“Smuggling of chicken and red meat became so prevalent that the government was forced to import meat by airplane. That is just a small example of the consequences of subsidized currency. Despite such problems, the government kept on giving out cheap dollars with the aim of financially supporting the people of modest means. Today, the pressure of sanctions and decline in foreign currency reserves have left the government thinking whether it should eliminate the forex subsidy,” he said.
“Structural change must be introduced. To give the poor or the producers a leg up, the government needs to extend direct support to the end consumer product or hand out subsidies to low-income deciles, the bottom links of the chain, as opening up opportunities for those links in the middle of the chain won’t produce the desired results.”
Shariati noted that staying away from emotionalism on the economic front is no less important than avoiding impulse decision-making when dealing with national security issues.
“Fixing the exchange rate on 175,000 rials per US dollar is as indefensible decision as setting it at 420,000 rials; it will create rent just like before,” he concluded.
Houman Hajipour of Business Department of TCCIM said Iran has constantly experienced a command economy.
“It is not clear on what basis the parliamentarians have arrived at this figure. The least we expected from the members of the Joint Commission was to lower the tariffs on one row as they increase them on another column appropriately,” he added.
Noting that five essential items that still receive subsidized forex account for a significant portion of imports, he said that from the operational point of view, trade expenses are bound to increase and the ensuing inflation next year would be a manifestation of this policy.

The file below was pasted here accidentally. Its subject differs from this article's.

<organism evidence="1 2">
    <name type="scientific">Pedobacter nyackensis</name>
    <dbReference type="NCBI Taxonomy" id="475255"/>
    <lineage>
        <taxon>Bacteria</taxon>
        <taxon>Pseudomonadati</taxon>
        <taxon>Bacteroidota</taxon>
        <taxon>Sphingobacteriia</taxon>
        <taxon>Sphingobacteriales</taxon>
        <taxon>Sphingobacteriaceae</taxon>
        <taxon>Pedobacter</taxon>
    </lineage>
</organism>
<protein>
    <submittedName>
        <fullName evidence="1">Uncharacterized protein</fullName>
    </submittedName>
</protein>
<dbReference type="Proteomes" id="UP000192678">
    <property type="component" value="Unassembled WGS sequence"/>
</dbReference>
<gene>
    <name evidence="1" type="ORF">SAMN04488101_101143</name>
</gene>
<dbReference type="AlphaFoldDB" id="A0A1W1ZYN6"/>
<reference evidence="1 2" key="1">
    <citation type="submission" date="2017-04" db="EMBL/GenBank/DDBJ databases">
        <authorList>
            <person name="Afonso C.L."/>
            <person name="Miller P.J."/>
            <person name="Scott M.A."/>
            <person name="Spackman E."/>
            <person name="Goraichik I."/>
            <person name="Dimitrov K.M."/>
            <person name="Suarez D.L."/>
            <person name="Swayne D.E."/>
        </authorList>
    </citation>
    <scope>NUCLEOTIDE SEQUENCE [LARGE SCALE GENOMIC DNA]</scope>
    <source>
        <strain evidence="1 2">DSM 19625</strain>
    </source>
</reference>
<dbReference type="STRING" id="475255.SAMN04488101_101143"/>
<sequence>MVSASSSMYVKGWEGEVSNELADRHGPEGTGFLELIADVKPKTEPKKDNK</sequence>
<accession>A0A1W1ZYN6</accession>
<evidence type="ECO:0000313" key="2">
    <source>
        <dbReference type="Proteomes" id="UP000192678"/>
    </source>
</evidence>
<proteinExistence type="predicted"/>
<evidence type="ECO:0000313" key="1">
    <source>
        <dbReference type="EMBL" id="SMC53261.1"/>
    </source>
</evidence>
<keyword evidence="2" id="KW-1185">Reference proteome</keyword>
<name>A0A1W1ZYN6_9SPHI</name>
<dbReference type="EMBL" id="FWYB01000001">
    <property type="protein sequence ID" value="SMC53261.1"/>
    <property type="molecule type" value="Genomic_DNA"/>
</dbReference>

“There are three scenarios on the table for members of the Joint Commission whose mutual chapter is the rise of the dollar exchange rate to 175,000, the elimination of subsidized forex and increase in oil revenues proposed at 2,000 trillion rials [$7.69 billion] to 2,800 trillion rials [$10.76 billion]. Those scenarios are setting two ceilings for the government’s budget in H1 and H2 of the next fiscal year, increase in projected revenues of tax from 600 trillion rials [$2.3 billion] to 2,500 trillion rials [$9.61 billion], and lifting the ceiling of government’s operating budget to above 10,000 trillion rials [$38.46 billion]. The customs tariff on essential goods will also decrease from 5% to 3%,” he was quoted as saying by Eximnews.ir.
“Say, an item worth $100 is imported using the exchange rate of 42,000 rials and the customs tariff of 5%. As a result, the customs tax of the item would be 210,000 rials. The customs tax of the same item being imported using the exchange rate of 175,000 rials and the customs tariff of 3% would be 525,000 rials, i.e., a 2.2-fold increase. The formula of customs tax is foreign exchange rate multiplied by the price of imported item multiplied by customs tariff. Has the Joint Commission worked out this simple formula or have the officials with the Islamic Republic of Iran Customs Administration or the Ministry of Industries, Mining and Trade explained the formula and its impacts on the prices to parliamentarians?”
Hajipour noted that the psychological effects of the rise in the budget’s foreign exchange rate would impact production and have unpredictable negative ramifications.
“The end user would perceive that the official exchange rate has increased by more than 400%. Lack of collaboration between the government and the parliament and failure to consider the economic ramifications would challenge Iran’s economy and it’s the people who will pay the price of these miscalculations,” he said.